What moved me, in the first instance, to attempt a work like this, was the discomfort and suffering which I had seen brought upon men and women by household mismanagement. I have always thought that there is no more fruitful source of family discontent than a housewife's badly-cooked dinners and untidy ways. I will present a few tips from my book to ease the burden of today's busy homemaker.
Silk handkerchiefs require to be washed alone. When they contain snuff, they should be soaked in lukewarm water two or three hours, rinsed, soaked in cold water for an hour, soaped in lukewarm water and rinsed in salted water.
After items are mangled, they should also be ironed in the folds and gathers; dinner napkins smoothed over, also tablecloths, pillowcases and sometimes sheets. The bands of flannel petticoats and shoulder straps to flannel waistcoats must also undergo the same process.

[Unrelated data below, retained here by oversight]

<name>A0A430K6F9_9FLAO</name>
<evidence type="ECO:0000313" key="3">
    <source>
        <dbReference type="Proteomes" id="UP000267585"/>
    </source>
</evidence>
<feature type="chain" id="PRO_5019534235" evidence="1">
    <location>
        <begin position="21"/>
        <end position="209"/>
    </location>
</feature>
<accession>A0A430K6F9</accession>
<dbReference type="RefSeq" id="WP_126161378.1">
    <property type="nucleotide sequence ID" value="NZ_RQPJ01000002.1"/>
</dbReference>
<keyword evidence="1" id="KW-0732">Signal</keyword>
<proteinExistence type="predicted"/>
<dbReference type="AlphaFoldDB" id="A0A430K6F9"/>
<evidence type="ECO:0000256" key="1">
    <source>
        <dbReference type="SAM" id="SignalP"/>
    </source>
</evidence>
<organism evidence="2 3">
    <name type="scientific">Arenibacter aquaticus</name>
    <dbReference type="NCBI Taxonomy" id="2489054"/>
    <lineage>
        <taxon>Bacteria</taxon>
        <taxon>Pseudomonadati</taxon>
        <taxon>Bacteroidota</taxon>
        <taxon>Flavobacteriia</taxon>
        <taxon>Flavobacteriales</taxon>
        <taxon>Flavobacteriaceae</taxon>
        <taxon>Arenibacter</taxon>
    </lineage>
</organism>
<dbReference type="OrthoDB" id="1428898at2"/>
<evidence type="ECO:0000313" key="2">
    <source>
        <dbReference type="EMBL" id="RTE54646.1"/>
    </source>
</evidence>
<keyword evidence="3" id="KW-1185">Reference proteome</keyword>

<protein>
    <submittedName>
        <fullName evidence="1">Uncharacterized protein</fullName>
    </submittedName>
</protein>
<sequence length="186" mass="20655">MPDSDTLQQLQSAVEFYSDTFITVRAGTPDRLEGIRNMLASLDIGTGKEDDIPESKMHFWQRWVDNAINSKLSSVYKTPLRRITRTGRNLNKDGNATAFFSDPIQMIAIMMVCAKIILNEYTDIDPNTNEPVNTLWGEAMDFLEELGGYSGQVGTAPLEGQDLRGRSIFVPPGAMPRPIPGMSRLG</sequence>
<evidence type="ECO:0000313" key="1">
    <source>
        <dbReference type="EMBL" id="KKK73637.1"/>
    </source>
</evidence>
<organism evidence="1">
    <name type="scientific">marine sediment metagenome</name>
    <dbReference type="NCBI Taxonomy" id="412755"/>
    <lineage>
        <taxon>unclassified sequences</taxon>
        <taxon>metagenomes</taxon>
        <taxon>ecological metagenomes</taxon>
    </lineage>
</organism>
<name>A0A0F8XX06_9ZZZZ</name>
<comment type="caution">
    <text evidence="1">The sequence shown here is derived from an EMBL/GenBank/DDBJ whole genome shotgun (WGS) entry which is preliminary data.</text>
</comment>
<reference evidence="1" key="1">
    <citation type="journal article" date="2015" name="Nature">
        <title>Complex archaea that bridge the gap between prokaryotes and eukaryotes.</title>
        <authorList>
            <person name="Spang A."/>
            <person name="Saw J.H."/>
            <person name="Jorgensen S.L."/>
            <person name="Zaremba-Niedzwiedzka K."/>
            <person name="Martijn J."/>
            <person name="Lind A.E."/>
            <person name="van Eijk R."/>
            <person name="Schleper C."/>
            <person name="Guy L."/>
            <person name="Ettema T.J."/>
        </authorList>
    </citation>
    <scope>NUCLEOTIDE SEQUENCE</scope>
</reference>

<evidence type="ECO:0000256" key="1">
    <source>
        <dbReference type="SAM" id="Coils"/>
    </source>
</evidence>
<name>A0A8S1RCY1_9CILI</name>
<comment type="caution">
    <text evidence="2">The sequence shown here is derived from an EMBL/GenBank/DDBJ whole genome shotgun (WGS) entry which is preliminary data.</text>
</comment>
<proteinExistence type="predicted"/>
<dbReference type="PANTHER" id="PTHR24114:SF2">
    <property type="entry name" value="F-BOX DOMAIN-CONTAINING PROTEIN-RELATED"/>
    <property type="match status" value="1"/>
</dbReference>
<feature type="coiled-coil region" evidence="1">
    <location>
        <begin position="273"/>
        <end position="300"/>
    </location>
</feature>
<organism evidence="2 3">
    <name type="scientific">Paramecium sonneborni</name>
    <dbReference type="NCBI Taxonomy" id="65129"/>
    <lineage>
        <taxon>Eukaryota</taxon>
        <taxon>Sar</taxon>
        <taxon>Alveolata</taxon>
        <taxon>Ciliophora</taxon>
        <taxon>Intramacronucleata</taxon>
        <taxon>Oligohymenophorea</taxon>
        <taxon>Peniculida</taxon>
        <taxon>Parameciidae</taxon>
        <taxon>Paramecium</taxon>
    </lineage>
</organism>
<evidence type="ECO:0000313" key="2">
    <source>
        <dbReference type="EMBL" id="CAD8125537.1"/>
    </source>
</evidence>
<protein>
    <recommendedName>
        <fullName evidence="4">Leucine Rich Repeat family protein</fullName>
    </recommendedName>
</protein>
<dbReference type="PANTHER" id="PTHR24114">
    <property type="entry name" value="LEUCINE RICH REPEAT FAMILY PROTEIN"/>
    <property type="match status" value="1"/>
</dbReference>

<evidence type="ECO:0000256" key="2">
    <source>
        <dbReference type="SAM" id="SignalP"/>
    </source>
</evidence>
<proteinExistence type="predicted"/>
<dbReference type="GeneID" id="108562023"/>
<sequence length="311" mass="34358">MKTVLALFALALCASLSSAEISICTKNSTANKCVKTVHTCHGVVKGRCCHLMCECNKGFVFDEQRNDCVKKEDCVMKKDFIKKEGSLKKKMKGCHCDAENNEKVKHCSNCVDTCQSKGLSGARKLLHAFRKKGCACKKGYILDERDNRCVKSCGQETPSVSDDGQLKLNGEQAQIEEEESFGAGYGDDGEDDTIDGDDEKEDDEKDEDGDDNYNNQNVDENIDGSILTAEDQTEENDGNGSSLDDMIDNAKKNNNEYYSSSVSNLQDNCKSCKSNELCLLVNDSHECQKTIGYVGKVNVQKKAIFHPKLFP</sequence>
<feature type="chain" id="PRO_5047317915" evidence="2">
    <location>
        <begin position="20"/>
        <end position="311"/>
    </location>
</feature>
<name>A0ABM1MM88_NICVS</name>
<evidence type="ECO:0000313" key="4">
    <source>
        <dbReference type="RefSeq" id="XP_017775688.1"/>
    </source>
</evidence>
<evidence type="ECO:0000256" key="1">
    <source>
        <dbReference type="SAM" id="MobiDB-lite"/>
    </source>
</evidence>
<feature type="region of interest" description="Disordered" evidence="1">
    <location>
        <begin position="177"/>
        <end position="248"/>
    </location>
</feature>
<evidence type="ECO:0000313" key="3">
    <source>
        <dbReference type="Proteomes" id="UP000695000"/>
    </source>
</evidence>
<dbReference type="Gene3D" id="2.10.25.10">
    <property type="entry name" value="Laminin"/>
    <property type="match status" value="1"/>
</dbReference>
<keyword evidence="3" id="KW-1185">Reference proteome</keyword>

Brick ovens are generally considered the best adapted for baking bread: these should be heated with wood faggots, and then swept and mopped out to cleanse them for the reception of the bread.
Cold water, a clean scrubbing brush and a willing arm are all that are required to make bedroom floors look white.
After having lighted the kitchen fire, carefully brush the range, and clean the hearth, proceed to prepare for breakfast. Thoroughly rinse the kettle, and, fill it with fresh water, put it on the fire to boil. Then go to the breakfast-room or parlour, and there make all things ready for the breakfast of the family.
Gentle Readers, of course it is most desirable to direct these instructions to your housemaid rather than you do them yourself. However if circumstance makes it necessary for you to follow them then I hope you will rise to the occasion with a smile on your face.